Utility-scale renewables developer Intersect Power has secured US$750 million in funding to take its portfolio of renewables, energy storage and green hydrogen projects beyond 8GW.
The growth equity investment will accelerate the developer’s entrance in new markets and technologies, including 1GW of green hydrogen production, and more than trebling its mid-to-late stage portfolio to 8.5GWp of renewables and 8GWh of co-located storage pipeline in the US.
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Its current pipeline of solar PV projects in construction sits at 2.2GWp, while its co-located storage pipeline stands at 1.4GWh, all of which is set to be operational by 2023.
The investment was led by climate investor TPG Rise Climate with additional participation from existing investors Climate Adaptive Infrastructure and Trilantic Energy Partners North America.
Intersect said the new financing will enable it to continue focusing on securing shorter offtake contracts combined with large-scale battery storage and green hydrogen production.
As part of the investment, Ed Beckley, Steven Mandel and Maryanne Hancock, all three representing TPG Rise Climate will join Intersect Power’s board of directors.
In November 2021, Intersect Power secured US$2.6 billion in financing for the construction and operation of a portfolio of 2.2GWdc solar and 1.4GWh of co-located storage projects in California and Texas.
Pine Gate Renewables, D.E. Shaw raise US$900 million between them
In the past week or so, two other major fund raises have been achieved by US companies developing utility-scale renewables, with an interest in solar PV and energy storage.
Sustainable infrastructure investment firm Generate Capital has invested US$500 million in US developer Pine Gate Renewables to support its utility-scale solar expansion.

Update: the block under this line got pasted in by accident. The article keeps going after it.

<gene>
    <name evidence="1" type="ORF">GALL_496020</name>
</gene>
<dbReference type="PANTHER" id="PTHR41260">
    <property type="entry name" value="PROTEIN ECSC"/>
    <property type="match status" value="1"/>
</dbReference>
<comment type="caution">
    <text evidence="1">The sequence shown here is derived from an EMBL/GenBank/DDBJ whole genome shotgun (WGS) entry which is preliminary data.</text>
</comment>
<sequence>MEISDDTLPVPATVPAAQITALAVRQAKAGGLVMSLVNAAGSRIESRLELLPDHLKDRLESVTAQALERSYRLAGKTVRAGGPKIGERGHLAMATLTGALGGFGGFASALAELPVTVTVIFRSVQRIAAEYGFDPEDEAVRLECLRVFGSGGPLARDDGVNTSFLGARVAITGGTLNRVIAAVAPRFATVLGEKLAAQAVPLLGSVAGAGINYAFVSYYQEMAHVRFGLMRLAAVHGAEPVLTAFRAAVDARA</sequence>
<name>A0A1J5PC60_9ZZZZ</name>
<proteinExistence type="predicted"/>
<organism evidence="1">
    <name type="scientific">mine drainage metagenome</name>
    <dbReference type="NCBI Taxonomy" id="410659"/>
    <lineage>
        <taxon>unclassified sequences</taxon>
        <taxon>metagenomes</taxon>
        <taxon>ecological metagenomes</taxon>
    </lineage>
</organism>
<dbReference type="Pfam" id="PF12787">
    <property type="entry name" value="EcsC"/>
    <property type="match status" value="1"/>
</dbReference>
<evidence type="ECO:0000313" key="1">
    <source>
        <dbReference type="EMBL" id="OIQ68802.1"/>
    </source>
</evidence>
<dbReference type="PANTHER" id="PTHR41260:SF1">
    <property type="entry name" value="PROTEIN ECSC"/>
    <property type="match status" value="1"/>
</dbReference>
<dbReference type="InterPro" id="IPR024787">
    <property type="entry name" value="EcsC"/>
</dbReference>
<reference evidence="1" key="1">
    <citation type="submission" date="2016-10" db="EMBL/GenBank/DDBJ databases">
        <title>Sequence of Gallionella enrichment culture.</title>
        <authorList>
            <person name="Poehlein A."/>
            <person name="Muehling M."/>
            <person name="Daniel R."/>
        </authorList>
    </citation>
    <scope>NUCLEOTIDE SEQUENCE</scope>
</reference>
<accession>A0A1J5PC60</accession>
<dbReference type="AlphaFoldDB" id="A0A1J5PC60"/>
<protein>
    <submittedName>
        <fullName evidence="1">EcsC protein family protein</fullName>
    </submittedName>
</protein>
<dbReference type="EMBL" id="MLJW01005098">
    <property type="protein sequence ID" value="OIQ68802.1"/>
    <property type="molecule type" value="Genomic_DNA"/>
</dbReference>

The investment will be divided into US$200 million in equity investment and US$300 million in long-term asset partnership to finance solar projects. As part of the investment, Generate Capital will join the board of directors of Pine Gate.
The solar and energy storage developer currently operates more than 1GW of renewable energy projects.
Moreover, it has a pipeline of 20GW in active development across the US and has raised over US$1 billion in corporate and project capital financing in the last six months.
Readers of Energy-Storage.news will note that this year, Pine Gate Renewables has signed Memorandum of Understanding agreements for multiple gigawatt-hours of non-lithium energy storage technologies: nickel-hydrogen battery storage from startup Enervenue, and with zinc-based battery storage company Urban Electric Power.
D.E. Shaw Renewables Investments (DESRI) has secured up to US$400 million in new capital finance to support its US renewables strategy.
The independent power producer has turned to funds managed by asset management group Harbert Infrastructure for the finance, including Gulf Pacific Power and Harbert Infrastructure Fund VI, with all financing to be used at DESRI’s discretion.
DESRI currently has a portfolio of renewable assets totalling 6GW, comprising projects at the operational, under construction and contracted stages of development.
The group’s investments in energy storage to date have included a solar-plus-storage project in California due to come online in 2024, for which it signed a 200MW/400MW combined power purchase agreement (PPA) with Sacramento Municipal Utility District (SMUD), Energy-Storage.news reported in March.
It is also developing the Arroyo Solar and Storage project in New Mexico, which combines 300MWac of solar PV with a 150MW / 600MWh battery energy storage system (BESS) and became Wells Fargo’s first tax equity investment into the US solar-plus-storage market late last year. Arroyo will help utility Public Service Company of New Mexico keep serving customers after the forthcoming closure of its San Juan Generating Station coal plant, along with other solar-plus-storage resources.
DESRI financier Harbert meanwhile is no stranger to power generation, having investments in power assets totalling 7GWac of generation capacity.
DESRI piece by Liam Stoker.